Reviewed by Meghan Player
There has been a lot of buzz surrounding the release of Chiodos fourth studio album, Devil – and it’s certainly appropriate to believe the hype.
The unexpected, instrumental opener U.G.Introduction takes you completely off-guard, with the piano rising to a dramatic crescendo, driving our level of suspense. A calm before the storm, if you will.
We’re Talking About Practice plunges the album into some solid rock riffage. It’s punchy, in-your-face and gives the listener the perfect shot of adrenalin to kicks things off. The abrupt ending of the track however, only makes the sudden impact of Ole Fishlips Is Dead Now that much more brutal. The core screams of returning frontman Craig Owens, play off the technical metal riffs that dominate the track.
The album takes another unexpected turn with Why The Munsters Matter as a handful of orchestral strings open the track, before the crunching, chaotic guitars threaten to crush your soul once again. ‘...tell me what the hell we are here for…‘ Owens screams, as if he’s pleading directly to the listener.
3am churns out another fresh melody, with the band moving towards a cleaner, more radio-friendly rock sound – creating a noticeable contrast to the tracks that preceded it; before Sunny Days And Hand Grenades launches into a series of frenzied guitar melodies.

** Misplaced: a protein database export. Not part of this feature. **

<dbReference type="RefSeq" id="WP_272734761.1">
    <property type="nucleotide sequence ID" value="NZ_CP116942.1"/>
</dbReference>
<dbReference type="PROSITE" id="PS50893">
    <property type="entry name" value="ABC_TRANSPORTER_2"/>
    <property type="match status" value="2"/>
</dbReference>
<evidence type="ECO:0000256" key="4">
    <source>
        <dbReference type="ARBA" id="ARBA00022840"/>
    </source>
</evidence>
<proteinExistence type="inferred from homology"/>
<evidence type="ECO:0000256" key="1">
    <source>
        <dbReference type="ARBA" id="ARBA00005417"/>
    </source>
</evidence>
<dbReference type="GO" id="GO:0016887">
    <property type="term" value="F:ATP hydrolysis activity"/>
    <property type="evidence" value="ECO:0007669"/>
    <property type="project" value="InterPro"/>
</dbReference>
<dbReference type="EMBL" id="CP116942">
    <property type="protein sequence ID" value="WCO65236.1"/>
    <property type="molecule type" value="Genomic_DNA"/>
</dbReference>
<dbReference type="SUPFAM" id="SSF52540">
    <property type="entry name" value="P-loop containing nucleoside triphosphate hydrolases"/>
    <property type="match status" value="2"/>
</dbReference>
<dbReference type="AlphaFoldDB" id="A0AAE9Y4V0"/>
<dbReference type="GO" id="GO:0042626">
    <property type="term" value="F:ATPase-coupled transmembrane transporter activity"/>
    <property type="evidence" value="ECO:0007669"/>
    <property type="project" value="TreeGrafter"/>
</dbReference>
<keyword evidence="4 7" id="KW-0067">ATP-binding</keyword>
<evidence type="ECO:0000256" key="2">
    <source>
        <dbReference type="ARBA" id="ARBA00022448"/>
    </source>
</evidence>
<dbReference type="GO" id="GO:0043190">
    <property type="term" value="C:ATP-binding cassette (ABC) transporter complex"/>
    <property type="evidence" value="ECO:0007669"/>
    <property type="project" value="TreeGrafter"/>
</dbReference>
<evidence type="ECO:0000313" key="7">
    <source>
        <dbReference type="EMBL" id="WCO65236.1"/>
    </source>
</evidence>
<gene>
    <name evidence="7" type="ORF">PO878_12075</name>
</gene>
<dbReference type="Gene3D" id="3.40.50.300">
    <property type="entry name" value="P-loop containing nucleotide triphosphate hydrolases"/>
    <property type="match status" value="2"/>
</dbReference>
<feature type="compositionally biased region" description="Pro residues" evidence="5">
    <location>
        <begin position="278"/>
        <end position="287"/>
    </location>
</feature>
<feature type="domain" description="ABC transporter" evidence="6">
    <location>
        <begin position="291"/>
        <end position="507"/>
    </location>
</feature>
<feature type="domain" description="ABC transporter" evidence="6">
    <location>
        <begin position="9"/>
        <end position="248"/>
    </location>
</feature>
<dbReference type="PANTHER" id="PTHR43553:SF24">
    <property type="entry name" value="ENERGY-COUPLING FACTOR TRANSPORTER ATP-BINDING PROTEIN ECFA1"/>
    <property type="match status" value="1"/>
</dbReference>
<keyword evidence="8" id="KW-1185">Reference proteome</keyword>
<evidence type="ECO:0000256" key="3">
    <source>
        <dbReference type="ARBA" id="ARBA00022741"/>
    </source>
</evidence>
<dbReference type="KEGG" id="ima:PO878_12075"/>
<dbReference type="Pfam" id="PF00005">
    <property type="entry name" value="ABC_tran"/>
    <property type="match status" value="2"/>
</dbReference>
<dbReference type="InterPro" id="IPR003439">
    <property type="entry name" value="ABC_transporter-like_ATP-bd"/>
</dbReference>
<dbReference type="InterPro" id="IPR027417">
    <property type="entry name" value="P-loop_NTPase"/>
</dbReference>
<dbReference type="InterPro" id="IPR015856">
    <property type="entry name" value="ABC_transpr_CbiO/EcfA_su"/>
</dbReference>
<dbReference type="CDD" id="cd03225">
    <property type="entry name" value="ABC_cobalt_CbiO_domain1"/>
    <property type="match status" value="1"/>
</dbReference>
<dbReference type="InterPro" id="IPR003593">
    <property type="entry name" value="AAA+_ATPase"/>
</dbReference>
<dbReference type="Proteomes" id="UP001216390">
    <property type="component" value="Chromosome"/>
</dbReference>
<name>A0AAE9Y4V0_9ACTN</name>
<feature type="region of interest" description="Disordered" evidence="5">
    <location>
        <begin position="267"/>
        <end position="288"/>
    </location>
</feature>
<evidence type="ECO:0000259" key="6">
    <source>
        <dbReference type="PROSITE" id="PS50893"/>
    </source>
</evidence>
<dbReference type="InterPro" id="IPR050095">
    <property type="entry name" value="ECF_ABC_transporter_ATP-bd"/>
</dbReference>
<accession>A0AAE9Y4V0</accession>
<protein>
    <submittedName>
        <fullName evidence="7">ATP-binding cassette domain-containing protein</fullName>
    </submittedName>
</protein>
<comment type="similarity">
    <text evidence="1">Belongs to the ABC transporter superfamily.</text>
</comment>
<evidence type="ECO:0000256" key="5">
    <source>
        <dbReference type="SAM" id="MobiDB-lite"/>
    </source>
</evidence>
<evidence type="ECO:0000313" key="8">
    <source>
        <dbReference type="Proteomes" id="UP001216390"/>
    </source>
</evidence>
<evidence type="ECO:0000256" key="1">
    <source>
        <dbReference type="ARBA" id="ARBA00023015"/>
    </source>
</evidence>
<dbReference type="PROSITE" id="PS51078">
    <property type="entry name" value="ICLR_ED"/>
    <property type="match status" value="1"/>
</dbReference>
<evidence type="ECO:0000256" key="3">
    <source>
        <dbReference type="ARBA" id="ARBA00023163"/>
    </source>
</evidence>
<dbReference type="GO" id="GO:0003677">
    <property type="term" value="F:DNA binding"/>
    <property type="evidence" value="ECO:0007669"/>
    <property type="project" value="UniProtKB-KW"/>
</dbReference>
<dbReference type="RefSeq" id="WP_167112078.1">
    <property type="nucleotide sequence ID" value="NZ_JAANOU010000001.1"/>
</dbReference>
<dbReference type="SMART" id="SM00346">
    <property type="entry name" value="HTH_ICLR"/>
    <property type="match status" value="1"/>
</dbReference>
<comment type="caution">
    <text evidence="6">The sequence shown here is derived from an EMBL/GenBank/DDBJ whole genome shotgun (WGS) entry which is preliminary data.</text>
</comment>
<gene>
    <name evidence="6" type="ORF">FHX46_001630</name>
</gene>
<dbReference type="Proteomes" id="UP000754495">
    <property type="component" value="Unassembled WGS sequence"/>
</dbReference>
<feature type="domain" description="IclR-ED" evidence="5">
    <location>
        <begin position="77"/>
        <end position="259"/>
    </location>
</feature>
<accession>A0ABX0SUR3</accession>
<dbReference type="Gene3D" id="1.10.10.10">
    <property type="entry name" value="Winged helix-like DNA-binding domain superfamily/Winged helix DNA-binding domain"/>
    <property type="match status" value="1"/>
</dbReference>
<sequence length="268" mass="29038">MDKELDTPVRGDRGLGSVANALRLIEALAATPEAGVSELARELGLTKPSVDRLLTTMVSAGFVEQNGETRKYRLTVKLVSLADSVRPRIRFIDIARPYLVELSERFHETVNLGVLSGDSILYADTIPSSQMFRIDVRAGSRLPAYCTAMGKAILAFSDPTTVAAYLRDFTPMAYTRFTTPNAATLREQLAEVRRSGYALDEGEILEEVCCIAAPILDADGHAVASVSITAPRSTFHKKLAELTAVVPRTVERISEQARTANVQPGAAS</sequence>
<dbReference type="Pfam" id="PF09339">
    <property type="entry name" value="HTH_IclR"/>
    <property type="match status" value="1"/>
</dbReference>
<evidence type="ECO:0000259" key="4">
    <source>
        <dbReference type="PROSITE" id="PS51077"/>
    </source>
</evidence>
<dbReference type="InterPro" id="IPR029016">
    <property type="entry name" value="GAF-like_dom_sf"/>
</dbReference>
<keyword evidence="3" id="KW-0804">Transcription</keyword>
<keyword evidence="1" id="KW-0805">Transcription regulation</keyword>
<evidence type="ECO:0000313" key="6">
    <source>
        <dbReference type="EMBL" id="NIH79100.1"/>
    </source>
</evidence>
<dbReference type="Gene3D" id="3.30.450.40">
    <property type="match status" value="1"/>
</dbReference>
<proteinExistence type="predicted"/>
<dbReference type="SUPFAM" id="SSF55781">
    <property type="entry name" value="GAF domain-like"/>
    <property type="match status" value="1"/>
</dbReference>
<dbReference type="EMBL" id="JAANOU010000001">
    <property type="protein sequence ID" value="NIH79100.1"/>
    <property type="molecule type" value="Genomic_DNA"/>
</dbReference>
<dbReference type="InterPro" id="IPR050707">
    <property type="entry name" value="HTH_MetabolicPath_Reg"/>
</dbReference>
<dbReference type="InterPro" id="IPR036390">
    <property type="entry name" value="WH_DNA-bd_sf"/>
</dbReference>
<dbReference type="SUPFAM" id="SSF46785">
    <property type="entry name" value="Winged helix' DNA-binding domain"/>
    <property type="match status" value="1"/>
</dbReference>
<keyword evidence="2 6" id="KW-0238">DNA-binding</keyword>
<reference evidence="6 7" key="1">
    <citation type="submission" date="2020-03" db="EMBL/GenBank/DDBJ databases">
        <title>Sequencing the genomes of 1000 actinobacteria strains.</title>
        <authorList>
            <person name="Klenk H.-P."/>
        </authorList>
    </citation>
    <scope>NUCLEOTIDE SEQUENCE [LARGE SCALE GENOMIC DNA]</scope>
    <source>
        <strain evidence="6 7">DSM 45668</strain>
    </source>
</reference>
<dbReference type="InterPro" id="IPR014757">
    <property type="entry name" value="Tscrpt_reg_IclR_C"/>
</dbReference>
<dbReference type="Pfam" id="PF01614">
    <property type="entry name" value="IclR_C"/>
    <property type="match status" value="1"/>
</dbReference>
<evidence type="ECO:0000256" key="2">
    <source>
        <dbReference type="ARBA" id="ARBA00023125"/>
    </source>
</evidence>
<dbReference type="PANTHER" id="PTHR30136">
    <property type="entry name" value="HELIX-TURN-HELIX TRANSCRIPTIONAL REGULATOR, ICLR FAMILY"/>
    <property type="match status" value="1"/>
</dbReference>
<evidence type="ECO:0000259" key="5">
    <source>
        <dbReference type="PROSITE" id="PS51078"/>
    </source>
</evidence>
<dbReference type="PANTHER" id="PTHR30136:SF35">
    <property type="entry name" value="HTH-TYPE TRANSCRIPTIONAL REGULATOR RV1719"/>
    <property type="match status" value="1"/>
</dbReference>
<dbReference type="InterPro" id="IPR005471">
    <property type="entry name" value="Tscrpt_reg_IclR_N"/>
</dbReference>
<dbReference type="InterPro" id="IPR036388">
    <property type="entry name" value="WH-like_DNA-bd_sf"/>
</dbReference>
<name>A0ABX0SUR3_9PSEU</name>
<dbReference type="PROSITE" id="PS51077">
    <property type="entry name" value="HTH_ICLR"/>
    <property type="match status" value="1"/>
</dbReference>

A creaking door – that feels like you’ve stumbled onto an alternative version of Michael Jackson’s Thriller – introduces Duct Tape, before phonograph distortion heralds the arrival of a new set of demons. The track is genuinely superb – creating a dramatic, cinematic element to the album.
The bass heavy melody of Behvis Bullock, coupled with the whirring chaos of riffs and growls, takes the listener by surprise once again. As the track progresses, you can almost hear Ron Burgundy saying ‘Well, that escalated quickly,‘ as the band start to edge towards a darker and heavier sound.
That’s all before Looking For A Tornado begins which, surprising to say, is an acoustic track. On the surface, this seems like a strange move for Chiodos to break up a plethora of punishing riffs with a low-key acoustic track, but in all honesty, it works perfectly; with the “little ray of light” peaking through an undoubtedly heavy album, creating an astounding contrast.
It’s then, as the band kicks the album back up to eleven with Expensive Conversations In Cheap Motels and heads towards the subtle, and somehow achingly sad, ending of I Am Everything That’s Normal that you begin to realise what a rollercoaster ride this album has taken you on.
Overall, this is an impressive release from Chiodos. The album shows a band that are not afraid to take risks or change the “formula” that dominates so many other post-hardcore releases. While the album itself may have more twists and turns than an M.Night Shyamalan movie, it’s not without its charms – and it certainly promises exciting possibilities as to what Chiodos will do next.